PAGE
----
The exact solutions of many queueing models are available only under restrictive assumptions that are usually not consistent with real life, thereby making approximate solutions a practical necessity. Most of the proposed approximate solutions are based on heavy traffic assumption. That is, the system is operating at such a point that the server is almost continuously busy. Alternatively, the arrival rate of customers is almost equal to the service rate.

Two of the widely used heavy traffic approximate solution techniques are the fluid approximation and the diffusion approximation, both of which are used to provide conversion from discrete state space to continuous state space. The fluid approximation of a queueing system attempts to smooth out the randomness in the arrival and departure processes by replacing these processes with continuous flow functions of time. Thus, fluid approximation can be considered as a first-order approximation that replaces the arrival and departure processes by their mean values, thereby creating a deterministic continuous process.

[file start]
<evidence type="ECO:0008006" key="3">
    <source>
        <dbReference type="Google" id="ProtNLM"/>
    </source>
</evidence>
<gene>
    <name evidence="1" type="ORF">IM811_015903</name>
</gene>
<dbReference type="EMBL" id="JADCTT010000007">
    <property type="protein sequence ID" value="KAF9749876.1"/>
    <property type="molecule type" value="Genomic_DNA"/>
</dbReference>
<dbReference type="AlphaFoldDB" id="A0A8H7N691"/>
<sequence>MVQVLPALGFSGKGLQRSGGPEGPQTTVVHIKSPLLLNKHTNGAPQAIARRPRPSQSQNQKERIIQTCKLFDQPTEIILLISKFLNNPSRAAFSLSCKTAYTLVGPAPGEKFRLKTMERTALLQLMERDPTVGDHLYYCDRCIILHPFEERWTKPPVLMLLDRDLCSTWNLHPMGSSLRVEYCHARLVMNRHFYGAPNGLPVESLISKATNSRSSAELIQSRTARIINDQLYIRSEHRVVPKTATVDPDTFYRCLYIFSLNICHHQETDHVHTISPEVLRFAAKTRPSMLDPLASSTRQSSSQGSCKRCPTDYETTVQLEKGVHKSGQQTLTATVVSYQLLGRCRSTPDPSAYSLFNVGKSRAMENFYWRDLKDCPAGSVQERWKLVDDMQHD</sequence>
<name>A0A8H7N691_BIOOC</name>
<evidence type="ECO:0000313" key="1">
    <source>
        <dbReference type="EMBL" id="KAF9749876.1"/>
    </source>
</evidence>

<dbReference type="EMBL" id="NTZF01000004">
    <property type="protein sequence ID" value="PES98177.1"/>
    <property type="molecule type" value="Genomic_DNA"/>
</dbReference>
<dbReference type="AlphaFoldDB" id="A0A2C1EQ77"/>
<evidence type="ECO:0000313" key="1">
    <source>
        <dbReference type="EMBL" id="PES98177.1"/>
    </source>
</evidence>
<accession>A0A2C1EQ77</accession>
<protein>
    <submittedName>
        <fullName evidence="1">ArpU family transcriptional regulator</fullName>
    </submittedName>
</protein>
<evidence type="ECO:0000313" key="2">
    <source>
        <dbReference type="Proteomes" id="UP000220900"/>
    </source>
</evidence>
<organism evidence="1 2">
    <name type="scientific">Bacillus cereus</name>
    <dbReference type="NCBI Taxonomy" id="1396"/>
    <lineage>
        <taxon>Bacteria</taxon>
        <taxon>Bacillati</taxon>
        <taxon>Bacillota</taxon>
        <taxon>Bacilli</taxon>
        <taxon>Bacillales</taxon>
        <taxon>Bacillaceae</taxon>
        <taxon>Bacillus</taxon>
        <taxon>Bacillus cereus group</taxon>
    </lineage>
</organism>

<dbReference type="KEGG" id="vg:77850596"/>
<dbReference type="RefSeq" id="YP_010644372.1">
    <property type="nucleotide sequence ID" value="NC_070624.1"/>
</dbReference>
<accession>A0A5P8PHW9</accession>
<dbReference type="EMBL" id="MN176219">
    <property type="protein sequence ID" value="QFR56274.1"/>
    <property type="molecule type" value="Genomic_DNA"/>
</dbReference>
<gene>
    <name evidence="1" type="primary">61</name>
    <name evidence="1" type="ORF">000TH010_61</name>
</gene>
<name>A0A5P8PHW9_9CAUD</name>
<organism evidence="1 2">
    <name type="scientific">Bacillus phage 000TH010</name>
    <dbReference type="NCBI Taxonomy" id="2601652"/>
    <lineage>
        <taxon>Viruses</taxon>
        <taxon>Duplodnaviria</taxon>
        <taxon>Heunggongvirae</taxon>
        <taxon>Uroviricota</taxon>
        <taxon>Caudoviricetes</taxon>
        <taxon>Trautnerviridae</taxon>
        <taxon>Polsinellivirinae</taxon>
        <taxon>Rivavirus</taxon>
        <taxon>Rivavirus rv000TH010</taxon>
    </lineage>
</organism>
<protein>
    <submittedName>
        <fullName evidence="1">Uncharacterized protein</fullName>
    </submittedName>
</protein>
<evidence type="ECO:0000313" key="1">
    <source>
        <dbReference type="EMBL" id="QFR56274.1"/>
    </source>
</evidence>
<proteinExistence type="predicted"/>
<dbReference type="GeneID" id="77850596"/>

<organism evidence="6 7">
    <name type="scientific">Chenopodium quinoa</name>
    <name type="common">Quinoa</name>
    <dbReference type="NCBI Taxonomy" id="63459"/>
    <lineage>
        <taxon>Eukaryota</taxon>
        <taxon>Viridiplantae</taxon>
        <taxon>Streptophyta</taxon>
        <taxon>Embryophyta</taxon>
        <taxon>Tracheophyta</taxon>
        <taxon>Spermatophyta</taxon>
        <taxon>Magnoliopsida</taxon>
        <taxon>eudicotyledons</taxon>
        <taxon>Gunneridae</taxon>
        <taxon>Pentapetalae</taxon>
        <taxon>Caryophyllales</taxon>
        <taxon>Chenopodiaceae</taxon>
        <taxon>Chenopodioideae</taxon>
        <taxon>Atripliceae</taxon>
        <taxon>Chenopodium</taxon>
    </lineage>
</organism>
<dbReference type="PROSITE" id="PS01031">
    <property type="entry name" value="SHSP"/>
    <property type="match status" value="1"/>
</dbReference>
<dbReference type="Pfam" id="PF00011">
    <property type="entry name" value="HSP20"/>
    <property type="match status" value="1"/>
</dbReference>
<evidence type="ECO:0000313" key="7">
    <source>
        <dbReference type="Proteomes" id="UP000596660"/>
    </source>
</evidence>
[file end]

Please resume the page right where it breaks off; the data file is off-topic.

The diffusion approximation attempts to improve on the fluid approximation by permitting the arrival and departure processes to fluctuate about their means. Thus, it is a second-order approximation that replaces a jump process N(t) with a continuous diffusion process X(t) whose incremental changes dX(t) = X(t + dt) – X(t) are normally distributed with finite ...

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